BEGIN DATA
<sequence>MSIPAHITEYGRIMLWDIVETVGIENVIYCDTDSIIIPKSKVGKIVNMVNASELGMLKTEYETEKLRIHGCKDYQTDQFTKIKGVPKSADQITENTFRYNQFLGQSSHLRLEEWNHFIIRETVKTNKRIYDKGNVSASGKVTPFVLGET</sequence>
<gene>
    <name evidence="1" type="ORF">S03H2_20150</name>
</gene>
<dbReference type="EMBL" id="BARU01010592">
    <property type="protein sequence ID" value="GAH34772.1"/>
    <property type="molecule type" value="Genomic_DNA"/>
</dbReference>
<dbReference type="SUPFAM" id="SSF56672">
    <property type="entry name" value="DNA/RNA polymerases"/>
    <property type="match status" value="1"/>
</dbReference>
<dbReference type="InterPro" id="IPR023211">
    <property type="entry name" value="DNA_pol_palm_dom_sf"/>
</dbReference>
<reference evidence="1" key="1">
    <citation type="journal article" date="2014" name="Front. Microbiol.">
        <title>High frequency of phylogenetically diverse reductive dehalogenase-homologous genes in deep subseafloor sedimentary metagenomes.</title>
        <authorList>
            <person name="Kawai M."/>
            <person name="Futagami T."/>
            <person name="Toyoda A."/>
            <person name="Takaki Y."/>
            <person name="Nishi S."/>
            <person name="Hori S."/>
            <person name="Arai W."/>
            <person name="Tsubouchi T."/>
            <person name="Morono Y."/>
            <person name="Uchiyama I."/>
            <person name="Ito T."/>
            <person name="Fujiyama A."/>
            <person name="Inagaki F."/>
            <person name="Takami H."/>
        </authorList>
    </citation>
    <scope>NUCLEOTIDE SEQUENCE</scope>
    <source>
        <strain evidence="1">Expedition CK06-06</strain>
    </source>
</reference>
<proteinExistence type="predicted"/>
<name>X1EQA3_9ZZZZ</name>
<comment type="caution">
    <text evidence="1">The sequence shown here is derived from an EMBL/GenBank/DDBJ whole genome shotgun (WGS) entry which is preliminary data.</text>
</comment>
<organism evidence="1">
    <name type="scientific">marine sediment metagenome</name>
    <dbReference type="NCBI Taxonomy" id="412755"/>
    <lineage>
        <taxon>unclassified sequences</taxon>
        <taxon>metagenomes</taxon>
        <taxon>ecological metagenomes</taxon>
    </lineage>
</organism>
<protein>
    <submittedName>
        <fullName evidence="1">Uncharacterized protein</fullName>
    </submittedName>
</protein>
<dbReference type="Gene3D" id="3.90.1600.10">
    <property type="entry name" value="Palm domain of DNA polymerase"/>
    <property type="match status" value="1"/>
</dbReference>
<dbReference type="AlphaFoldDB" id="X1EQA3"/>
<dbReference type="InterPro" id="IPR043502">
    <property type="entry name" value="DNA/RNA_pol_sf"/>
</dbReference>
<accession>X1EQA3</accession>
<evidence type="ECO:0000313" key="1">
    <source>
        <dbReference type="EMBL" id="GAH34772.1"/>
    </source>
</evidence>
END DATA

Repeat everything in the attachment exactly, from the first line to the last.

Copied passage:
<sequence>MSIPAHITEYGRIMLWDIVETVGIENVIYCDTDSIIIPKSKVGKIVNMVNASELGMLKTEYETEKLRIHGCKDYQTDQFTKIKGVPKSADQITENTFRYNQFLGQSSHLRLEEWNHFIIRETVKTNKRIYDKGNVSASGKVTPFVLGET</sequence>
<gene>
    <name evidence="1" type="ORF">S03H2_20150</name>
</gene>
<dbReference type="EMBL" id="BARU01010592">
    <property type="protein sequence ID" value="GAH34772.1"/>
    <property type="molecule type" value="Genomic_DNA"/>
</dbReference>
<dbReference type="SUPFAM" id="SSF56672">
    <property type="entry name" value="DNA/RNA polymerases"/>
    <property type="match status" value="1"/>
</dbReference>
<dbReference type="InterPro" id="IPR023211">
    <property type="entry name" value="DNA_pol_palm_dom_sf"/>
</dbReference>
<reference evidence="1" key="1">
    <citation type="journal article" date="2014" name="Front. Microbiol.">
        <title>High frequency of phylogenetically diverse reductive dehalogenase-homologous genes in deep subseafloor sedimentary metagenomes.</title>
        <authorList>
            <person name="Kawai M."/>
            <person name="Futagami T."/>
            <person name="Toyoda A."/>
            <person name="Takaki Y."/>
            <person name="Nishi S."/>
            <person name="Hori S."/>
            <person name="Arai W."/>
            <person name="Tsubouchi T."/>
            <person name="Morono Y."/>
            <person name="Uchiyama I."/>
            <person name="Ito T."/>
            <person name="Fujiyama A."/>
            <person name="Inagaki F."/>
            <person name="Takami H."/>
        </authorList>
    </citation>
    <scope>NUCLEOTIDE SEQUENCE</scope>
    <source>
        <strain evidence="1">Expedition CK06-06</strain>
    </source>
</reference>
<proteinExistence type="predicted"/>
<name>X1EQA3_9ZZZZ</name>
<comment type="caution">
    <text evidence="1">The sequence shown here is derived from an EMBL/GenBank/DDBJ whole genome shotgun (WGS) entry which is preliminary data.</text>
</comment>
<organism evidence="1">
    <name type="scientific">marine sediment metagenome</name>
    <dbReference type="NCBI Taxonomy" id="412755"/>
    <lineage>
        <taxon>unclassified sequences</taxon>
        <taxon>metagenomes</taxon>
        <taxon>ecological metagenomes</taxon>
    </lineage>
</organism>
<protein>
    <submittedName>
        <fullName evidence="1">Uncharacterized protein</fullName>
    </submittedName>
</protein>
<dbReference type="Gene3D" id="3.90.1600.10">
    <property type="entry name" value="Palm domain of DNA polymerase"/>
    <property type="match status" value="1"/>
</dbReference>
<dbReference type="AlphaFoldDB" id="X1EQA3"/>
<dbReference type="InterPro" id="IPR043502">
    <property type="entry name" value="DNA/RNA_pol_sf"/>
</dbReference>
<accession>X1EQA3</accession>
<evidence type="ECO:0000313" key="1">
    <source>
        <dbReference type="EMBL" id="GAH34772.1"/>
    </source>
</evidence>